01 | Sarajevo Training | Fall 1993 | Part 1 – Nothing More Important in Your Life
I’m in war ravaged Sarajevo, Bosnia, with 21 local mental health providers; psychiatrists, social workers, and psychologists. I’m here to offer support and training for the work they’re providing, the response to and treatment of traumatized war victims, many of whom have been raped. In 1993 the Warburton Commission (established by the European Commission in late 1992) estimated that approximately 20,000 women (possibly up to 50,000), mostly Bosnian Muslims, have been raped in the war and require special assistance to address their injuries, particularly the psycho-social ones. For over a year this small group of professionals has been aiding not only the local victims, but also the war traumatized population fleeing “ethnic cleansing” from the cities and villages in the neighboring republics. Since the spring of 1993, when the United Nations declared Sarajevo one of the six “safe zones” in Bosnia, the city has been inundated with war victims, refugees, and displaced persons. This morning the participants in the training, coming from their homes in the city to our meeting place, have themselves dodged sniper bullets to attend. Our meeting room is in a shell gutted, partially standing former Chinese restaurant in the heart of Sarajevo. As I look at the faces before me, I am awash with self-doubt. What could I, a middle class North American, never having been anywhere near the front lines of war, never having dealt with tens of thousands of terrorized civilians, possibly have to offer? How did I get here? What did I know? Imposter! Who was I trying to fool? At that moment of doubt a memory comes, unbidden, a cork bobbing on the water of the oceans of the past. It’s thirty years ago, and I’m a girl of 19. I touch upon the memory for strength.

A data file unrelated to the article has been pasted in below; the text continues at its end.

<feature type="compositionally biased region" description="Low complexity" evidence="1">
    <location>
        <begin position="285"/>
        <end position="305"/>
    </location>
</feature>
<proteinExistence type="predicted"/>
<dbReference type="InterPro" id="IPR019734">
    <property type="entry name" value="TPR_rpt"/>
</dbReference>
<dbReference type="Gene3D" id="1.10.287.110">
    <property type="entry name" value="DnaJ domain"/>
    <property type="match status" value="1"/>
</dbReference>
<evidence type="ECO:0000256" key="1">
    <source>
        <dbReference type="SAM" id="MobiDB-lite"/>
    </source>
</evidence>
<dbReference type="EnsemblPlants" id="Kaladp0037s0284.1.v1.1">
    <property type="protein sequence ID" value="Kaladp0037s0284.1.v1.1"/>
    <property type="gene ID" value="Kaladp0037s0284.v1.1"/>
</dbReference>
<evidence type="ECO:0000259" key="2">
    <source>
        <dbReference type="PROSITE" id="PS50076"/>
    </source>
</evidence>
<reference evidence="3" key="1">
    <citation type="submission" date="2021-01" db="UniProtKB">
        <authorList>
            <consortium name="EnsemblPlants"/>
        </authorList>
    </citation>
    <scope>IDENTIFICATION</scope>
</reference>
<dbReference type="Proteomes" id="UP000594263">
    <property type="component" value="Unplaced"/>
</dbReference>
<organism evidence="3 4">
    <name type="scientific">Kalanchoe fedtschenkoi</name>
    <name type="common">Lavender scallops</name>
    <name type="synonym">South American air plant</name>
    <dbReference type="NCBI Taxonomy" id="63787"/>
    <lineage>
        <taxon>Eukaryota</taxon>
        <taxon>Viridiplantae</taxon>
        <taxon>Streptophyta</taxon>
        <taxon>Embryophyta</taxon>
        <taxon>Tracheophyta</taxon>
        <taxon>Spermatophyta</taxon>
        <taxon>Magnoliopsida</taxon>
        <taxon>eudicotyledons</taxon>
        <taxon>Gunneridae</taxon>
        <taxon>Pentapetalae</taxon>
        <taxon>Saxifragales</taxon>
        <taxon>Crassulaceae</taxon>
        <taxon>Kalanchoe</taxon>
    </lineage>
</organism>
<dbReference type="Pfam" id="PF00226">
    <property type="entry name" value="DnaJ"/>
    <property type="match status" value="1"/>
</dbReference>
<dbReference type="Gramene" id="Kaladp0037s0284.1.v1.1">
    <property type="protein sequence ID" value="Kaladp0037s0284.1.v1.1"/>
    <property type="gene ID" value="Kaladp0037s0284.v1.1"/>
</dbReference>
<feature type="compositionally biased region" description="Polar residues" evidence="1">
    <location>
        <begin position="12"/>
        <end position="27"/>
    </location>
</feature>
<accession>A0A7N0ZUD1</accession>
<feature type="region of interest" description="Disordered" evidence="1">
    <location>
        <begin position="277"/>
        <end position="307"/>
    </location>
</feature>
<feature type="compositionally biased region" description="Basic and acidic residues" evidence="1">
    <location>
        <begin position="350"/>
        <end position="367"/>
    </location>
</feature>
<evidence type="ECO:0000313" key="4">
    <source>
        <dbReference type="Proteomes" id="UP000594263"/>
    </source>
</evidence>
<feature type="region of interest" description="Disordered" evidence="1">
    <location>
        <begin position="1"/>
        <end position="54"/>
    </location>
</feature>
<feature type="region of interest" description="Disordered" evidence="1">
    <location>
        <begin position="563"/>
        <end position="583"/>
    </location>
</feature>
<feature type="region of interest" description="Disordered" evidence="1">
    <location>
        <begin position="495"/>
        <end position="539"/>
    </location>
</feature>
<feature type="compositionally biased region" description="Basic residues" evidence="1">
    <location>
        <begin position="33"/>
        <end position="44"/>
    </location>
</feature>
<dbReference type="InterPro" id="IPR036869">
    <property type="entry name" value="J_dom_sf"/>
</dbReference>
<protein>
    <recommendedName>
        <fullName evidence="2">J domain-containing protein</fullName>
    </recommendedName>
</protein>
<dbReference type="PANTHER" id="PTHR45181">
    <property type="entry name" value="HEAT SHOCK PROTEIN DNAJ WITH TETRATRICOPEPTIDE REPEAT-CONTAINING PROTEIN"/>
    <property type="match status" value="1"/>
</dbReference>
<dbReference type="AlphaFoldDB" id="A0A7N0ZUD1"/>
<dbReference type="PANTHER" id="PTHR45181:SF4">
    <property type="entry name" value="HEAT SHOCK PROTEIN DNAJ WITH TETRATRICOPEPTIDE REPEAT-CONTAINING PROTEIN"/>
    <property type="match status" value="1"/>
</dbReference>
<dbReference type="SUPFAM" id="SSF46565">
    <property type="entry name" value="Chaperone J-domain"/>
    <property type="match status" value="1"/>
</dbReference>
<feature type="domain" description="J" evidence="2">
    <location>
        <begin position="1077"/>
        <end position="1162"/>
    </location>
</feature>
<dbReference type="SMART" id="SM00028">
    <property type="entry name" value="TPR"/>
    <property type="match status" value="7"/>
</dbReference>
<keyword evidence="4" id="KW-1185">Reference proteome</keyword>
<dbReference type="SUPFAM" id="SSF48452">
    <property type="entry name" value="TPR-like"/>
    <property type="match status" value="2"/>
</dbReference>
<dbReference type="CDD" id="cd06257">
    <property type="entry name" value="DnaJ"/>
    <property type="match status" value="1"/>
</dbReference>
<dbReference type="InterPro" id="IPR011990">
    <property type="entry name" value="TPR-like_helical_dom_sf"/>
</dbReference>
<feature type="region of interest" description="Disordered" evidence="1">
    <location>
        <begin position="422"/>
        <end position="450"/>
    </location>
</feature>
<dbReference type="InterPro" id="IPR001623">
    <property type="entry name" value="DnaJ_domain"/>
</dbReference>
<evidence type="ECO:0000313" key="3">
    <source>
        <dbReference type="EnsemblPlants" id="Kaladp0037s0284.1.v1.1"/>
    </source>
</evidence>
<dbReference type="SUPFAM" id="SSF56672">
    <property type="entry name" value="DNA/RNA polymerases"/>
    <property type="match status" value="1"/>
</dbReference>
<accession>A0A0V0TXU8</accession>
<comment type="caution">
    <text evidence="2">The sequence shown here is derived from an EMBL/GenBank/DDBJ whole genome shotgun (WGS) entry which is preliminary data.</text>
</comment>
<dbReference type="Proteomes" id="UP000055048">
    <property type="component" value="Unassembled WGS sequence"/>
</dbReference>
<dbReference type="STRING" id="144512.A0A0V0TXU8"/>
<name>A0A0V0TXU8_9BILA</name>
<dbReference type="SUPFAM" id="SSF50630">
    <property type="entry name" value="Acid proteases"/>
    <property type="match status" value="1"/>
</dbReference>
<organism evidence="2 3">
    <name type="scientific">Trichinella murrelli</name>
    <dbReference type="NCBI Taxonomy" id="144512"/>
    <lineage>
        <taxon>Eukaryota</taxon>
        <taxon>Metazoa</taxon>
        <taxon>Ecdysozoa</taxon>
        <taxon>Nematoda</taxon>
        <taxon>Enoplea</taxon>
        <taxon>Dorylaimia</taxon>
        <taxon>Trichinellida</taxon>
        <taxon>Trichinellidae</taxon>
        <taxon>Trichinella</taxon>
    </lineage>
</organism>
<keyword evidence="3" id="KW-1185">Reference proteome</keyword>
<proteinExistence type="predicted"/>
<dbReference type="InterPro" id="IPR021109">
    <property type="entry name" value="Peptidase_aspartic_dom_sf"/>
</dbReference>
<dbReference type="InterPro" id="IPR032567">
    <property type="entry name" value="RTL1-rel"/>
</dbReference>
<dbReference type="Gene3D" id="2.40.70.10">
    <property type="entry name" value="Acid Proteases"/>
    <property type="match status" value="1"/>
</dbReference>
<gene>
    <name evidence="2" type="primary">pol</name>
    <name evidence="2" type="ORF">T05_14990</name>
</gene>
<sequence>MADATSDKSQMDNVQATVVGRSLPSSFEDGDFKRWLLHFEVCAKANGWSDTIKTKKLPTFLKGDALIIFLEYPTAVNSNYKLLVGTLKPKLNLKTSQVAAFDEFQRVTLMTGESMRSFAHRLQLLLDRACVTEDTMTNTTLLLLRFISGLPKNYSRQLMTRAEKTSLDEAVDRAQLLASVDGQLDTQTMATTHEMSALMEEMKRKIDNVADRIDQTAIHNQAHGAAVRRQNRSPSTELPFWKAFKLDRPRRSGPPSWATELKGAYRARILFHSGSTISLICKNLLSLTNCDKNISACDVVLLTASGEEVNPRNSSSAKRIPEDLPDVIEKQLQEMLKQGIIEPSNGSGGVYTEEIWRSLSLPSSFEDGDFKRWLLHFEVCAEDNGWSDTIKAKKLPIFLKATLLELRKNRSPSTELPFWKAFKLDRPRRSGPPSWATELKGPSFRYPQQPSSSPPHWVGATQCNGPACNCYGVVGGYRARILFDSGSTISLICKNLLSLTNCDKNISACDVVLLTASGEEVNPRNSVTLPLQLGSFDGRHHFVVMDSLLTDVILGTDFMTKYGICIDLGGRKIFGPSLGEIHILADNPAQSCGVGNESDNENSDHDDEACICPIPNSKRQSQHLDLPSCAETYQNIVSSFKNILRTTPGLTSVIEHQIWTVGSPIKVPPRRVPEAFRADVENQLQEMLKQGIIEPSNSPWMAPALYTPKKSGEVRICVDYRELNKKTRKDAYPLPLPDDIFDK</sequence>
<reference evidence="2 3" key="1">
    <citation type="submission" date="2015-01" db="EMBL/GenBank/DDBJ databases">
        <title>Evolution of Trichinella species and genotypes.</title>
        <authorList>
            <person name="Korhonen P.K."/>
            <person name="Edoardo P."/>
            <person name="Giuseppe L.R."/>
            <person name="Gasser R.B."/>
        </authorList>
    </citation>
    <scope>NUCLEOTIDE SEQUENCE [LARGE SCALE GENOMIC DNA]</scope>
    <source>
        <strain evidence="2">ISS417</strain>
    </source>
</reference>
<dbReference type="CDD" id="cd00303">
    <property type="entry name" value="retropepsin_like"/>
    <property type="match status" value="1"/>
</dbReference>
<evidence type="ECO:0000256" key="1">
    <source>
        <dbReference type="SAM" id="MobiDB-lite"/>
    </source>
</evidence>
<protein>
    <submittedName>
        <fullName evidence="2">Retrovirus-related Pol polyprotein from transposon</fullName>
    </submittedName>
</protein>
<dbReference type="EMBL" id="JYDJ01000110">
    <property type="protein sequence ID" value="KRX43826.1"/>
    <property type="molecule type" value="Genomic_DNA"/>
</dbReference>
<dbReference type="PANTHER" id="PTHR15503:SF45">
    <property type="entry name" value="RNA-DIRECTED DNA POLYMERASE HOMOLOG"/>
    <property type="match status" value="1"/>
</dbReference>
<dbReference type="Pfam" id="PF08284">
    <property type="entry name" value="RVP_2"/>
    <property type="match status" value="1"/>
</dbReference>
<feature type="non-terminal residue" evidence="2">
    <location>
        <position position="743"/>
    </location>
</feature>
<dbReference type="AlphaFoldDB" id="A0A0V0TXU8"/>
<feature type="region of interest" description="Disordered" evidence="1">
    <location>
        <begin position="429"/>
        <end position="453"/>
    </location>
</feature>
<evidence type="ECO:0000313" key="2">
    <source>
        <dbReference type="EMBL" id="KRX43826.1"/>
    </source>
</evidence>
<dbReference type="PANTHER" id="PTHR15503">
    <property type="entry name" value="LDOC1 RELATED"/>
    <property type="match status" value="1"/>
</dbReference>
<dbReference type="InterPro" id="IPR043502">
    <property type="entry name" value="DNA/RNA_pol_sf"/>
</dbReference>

True, I have never been the victim of genocide, mass rape, sniper bullets. But I do know what it’s like to have a knife held to my throat, all alone and without the possibility of rescue, to be tortured and raped. I know what it is to think that, for sure, my short life will be abruptly and painfully ended at the whim of a sadistic madman.
Courage girl, you know what THAT feels like.
Wear it as your badge of courage, all that you have as you meet the trainees whom are living through the nightmare of genocide in this moment. Summon up every experience from that night in 1963, and all you have learned from the rape and trauma survivors you’ve worked with over the past 30 years, and give the participants your best. There’s nothing more important in your life.
Come with me, now, on my path, from being a volunteer in Zagreb, Croatia, a short month ago, to standing here in a city inaccessible to all outsiders except those who the UN deems necessary, surrounded and under siege by an enemy army.
A month ago, in August 1993, I was invited to a meeting at the United Nations High Commissioner for Refugees office in Split, Croatia. The meeting’s focus is to identify organizations and resources to assist in providing services to rape victims. There are 17 of us, both international and local, gathered at the table to connect and share. I’m there on my own, not as part of any organization, and introduce myself as a specialist in treatment of rape survivors and trainer of professionals in trauma work, having initially come to Zagreb to support the staff and volunteers at the Centre for Women War Victims in Zagreb. Claudia, a German social worker, introduces herself next. She has been sent by a consortium of feminist groups in Germany. They have raised one million deutsche marks to support grass roots Bosnian initiatives focused on assisting women war victims. At the close of the meeting, she approaches me. She was in Sarajevo a month ago, and while there she connected with mental health professionals from various Bosnian organizations. The capacity of these professionals is being overwhelmed by the sheer number of raped women fleeing the war in the Bosnian countryside and entering Sarajevo. Though highly trained in general treatments, they have little experience in working with war victims, and certainly not those who have been raped. They desperately need support and training. Claudia promises to do her best to find a trainer to bring to Sarajevo. She needs someone to do training; I’m a trainer. We form a team of two and begin plans to enter the war zone in the immediate future. Claudia will arrange the logistics.